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Today's Running Order
5th December 2003
Choose an audio clip you would like to listen to from the most recent programme.

Th U.S Secretary of State is to meet the authors of the recent unofficial Middle East peace plan known as the Geneva Accord. Our State Department correspondent is Jon Leyne.

Chief Constables in England and Wales are considering a policy which would mean a police officer found guilty of domestic violence would be sacked. Our social affairs correspondent, Neil Bennett.

Hugh Pym has a round-up of today's business news.

Commonwealth summit is due to open shortly in Nigeria. The members are split over what to do about Zimbabwe. Our Southern Africa correspondent Barnaby Phillips is in Abuja.

Menzies Campbell, the Liberal Democrat Foreign Affairs spokesman, has asked Foreign Secretary Jack Straw to explain Britain's policy on using intelligence gained under duress. Sanchia Berg has more details. 

The Health Department is taking new measures to try to prevent so many patients picking up infections while they're in hospital. Adam Brimelow is our health correspondent.

Today's World Press Review comes from Rupert Wingfield-Hayes in China - where they are hostiing the 'Miss World 2003' competition.

The Chancellor, Gordon Brown, and his new Conservative Shadow, Oliver Letwin, have had their first big clash in the Commons. Our Parliamentary Correspondent, Mark Darcy has the details.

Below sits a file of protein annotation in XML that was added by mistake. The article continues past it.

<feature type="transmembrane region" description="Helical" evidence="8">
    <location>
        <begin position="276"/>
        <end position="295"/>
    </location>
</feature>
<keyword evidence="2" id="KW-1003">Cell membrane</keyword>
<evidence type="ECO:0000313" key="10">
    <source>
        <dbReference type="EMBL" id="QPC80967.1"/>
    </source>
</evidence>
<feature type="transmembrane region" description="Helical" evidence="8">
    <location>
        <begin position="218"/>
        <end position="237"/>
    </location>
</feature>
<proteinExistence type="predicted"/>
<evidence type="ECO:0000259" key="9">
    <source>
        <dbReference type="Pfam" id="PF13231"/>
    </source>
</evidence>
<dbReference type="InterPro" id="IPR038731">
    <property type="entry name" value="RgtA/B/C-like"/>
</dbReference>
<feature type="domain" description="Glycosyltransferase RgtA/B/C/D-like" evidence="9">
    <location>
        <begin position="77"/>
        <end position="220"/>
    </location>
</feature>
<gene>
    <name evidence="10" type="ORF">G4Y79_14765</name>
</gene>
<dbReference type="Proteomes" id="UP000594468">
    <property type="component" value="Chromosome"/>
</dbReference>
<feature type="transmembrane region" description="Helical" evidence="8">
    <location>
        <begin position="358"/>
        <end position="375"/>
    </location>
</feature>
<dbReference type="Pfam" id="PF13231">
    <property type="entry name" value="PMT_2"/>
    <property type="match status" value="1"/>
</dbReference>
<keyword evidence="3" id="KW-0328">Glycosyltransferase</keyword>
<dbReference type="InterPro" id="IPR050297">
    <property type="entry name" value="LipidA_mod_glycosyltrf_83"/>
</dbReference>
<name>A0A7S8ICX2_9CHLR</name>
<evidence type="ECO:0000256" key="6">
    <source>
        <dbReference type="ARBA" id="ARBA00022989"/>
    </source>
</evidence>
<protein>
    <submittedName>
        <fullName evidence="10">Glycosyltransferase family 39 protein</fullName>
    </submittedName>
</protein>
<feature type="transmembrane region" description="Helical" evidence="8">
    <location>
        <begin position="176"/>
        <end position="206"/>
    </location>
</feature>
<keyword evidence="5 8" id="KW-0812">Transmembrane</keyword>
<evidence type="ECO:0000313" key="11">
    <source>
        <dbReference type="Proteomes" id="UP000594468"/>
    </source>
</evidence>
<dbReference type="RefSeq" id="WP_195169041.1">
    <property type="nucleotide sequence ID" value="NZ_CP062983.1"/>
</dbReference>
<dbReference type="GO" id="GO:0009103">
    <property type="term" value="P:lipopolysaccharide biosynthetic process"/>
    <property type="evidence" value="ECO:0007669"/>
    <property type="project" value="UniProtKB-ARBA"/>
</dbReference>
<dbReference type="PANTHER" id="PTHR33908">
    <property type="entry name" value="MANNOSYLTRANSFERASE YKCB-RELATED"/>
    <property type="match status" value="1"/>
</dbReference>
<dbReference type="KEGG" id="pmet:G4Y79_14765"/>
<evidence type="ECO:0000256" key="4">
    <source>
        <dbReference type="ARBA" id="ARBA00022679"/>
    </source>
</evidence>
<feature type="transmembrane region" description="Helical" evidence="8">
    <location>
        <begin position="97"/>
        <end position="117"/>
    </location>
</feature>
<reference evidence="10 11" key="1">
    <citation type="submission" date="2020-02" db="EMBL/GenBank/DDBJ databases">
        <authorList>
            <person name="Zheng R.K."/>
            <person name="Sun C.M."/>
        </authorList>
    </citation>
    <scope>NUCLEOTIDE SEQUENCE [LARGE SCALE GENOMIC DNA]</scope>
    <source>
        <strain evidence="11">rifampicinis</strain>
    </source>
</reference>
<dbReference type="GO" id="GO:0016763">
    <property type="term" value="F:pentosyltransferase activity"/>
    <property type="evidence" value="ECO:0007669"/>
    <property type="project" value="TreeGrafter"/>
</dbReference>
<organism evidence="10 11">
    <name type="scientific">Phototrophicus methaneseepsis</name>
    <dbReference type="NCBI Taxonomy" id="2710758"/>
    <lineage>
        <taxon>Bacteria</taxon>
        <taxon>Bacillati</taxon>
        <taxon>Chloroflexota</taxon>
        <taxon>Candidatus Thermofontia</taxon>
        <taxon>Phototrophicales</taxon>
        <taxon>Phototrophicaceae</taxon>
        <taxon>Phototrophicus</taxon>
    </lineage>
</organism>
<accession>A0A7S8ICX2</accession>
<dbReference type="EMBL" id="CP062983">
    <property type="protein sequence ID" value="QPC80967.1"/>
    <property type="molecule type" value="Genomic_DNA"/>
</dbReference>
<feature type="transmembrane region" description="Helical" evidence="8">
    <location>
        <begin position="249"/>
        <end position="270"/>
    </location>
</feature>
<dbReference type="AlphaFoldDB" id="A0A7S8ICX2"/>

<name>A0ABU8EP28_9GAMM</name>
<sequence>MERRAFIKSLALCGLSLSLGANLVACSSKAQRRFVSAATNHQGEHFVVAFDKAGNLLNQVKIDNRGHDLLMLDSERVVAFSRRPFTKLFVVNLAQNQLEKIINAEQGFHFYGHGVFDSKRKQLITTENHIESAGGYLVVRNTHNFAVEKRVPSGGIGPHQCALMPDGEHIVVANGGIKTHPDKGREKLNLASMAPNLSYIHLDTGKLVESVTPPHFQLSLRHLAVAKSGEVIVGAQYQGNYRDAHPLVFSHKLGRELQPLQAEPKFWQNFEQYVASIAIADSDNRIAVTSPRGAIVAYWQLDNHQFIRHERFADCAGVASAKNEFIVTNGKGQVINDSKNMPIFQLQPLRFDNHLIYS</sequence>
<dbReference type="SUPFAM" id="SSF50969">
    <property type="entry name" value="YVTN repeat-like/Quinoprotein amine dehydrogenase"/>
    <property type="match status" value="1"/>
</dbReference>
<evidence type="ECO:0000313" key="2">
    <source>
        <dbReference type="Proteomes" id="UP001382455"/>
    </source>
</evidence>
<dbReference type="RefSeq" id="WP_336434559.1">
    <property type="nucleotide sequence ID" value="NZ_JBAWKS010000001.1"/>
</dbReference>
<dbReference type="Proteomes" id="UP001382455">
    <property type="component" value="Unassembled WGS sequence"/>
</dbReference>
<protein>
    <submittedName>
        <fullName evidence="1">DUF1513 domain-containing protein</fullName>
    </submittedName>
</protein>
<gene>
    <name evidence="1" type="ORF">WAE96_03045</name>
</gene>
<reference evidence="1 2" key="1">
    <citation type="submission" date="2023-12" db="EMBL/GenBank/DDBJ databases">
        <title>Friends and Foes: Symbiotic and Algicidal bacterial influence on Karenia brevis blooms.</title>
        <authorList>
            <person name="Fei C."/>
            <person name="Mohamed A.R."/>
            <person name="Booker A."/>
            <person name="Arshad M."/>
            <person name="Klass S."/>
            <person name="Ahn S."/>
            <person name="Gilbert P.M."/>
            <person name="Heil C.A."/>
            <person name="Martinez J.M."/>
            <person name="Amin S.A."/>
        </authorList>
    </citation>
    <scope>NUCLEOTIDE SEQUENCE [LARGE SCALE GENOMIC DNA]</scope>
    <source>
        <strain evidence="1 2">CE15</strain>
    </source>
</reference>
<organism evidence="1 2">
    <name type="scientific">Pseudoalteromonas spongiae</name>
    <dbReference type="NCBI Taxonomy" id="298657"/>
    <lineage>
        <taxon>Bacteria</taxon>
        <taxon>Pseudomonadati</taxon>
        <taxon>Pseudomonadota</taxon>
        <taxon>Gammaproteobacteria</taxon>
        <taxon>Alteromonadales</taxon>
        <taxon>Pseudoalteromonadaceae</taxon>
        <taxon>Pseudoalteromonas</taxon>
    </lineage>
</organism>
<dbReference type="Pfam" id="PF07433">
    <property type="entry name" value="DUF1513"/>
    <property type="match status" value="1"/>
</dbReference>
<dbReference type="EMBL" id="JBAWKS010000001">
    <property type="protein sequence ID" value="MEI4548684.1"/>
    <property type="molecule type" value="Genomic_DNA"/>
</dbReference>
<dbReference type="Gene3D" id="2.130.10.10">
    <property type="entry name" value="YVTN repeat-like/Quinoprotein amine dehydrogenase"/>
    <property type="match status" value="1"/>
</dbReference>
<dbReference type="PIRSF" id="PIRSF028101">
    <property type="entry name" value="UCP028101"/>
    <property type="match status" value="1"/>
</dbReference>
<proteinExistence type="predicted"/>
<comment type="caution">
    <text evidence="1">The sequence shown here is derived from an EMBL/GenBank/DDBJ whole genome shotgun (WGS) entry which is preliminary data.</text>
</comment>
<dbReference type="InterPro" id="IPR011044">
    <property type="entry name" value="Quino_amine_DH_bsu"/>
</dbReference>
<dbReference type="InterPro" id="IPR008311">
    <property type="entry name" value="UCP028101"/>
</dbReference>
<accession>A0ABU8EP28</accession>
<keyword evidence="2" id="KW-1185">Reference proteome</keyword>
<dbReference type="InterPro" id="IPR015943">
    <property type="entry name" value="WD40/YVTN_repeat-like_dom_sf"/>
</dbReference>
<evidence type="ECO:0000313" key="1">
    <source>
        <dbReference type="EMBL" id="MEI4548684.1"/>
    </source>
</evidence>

Do speed cameras help road safety? The Association of British Drivers claims the Government can't produce statistics proving this, but road safety campaigners disagree. Mark McArthur-Christie of the ABD and Mary Williams of road safety charity, BRAKE.

In an editorial, the medical journal 'The Lancet' calls for a total ban on smoking and for even the possession of cigarettes to become a crime. Dr Astrid James, Deputy Editor of the Lancet and Tim Lord, Chief Executive of the Tobacco Manufacturers' Association.

The Commonwealth Summit begins in the Nigerian capital Abuja shortly. Many African countries think Zimbabwe's suspension should be lifted. Britain and Australia are determined that it shouldn't be. Barnaby Phillips is in Abuja.

The Education Secretary, Charles Clarke, faced a rough ride in Cabinet yesterday, when defending his tuition fees policy. Are there alternative proposals being discussed by back-benchers? Our political reporter, Iain Watson, has been investigating..           

Police forces in England and Wales are likely to adopt a policy which would mean that any officer guilty of domestic violence would be sacked. Assistant Chief Constable Jim Gamble.

Hear the first British interview with a Canadian citizen who was subject to what the CIA terms "extraordinary rendition". Maher Arar was changing planes in New York last summer on his way back to Canada when he was stopped by U.S officials.

Harriet Cass has a review of today's newspapers.

In Southern France, people are still without electricity and clean drinking water after a week of floods. Our correspondent Caroline Wyatt is in Avignon.

The number of infections caused by the hospital superbug MRSA is around 5000 a year. The Chief Medical officer says it costs the NHS £1 billion a year. So what can be done? Health Secretary, John Reid.

What should the Commonwealth do about Zimbabwe? Should it remain suspended or even be expelled? Some African countries, however believe re-instating  Zimbabwe is the best way of dealing with its problems. Michael Ancram is the Shadow Foreign Secretary.

Are Labour rebels using the row over university tuition fees as a way of ousting Tony Blair as party leader? Andrew Marr has more details.